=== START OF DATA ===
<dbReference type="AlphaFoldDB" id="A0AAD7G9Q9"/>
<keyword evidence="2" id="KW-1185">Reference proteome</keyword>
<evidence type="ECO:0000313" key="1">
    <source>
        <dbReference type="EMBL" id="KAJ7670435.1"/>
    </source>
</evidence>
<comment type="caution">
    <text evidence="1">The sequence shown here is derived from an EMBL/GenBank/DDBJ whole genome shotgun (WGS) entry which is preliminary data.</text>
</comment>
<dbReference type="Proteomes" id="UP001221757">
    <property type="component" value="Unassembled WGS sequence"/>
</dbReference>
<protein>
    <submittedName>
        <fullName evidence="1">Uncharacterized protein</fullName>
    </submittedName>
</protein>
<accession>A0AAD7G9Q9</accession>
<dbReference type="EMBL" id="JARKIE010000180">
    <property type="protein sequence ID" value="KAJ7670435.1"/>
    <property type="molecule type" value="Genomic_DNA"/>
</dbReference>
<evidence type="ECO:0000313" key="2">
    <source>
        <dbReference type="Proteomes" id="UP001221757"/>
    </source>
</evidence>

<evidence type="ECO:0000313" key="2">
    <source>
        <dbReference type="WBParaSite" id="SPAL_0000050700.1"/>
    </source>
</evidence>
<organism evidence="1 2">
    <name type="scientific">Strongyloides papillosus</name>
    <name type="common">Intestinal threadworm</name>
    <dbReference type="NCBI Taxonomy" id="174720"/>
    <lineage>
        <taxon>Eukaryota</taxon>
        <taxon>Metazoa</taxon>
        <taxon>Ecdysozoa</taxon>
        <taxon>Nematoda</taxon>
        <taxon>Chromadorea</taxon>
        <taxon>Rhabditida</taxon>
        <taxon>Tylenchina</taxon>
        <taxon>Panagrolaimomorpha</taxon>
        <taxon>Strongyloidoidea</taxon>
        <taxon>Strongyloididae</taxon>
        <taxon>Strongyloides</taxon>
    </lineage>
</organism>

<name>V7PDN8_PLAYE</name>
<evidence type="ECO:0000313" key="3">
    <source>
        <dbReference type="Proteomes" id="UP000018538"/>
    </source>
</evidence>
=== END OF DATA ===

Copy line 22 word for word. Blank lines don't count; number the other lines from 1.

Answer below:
    <property type="molecule type" value="Genomic_DNA"/>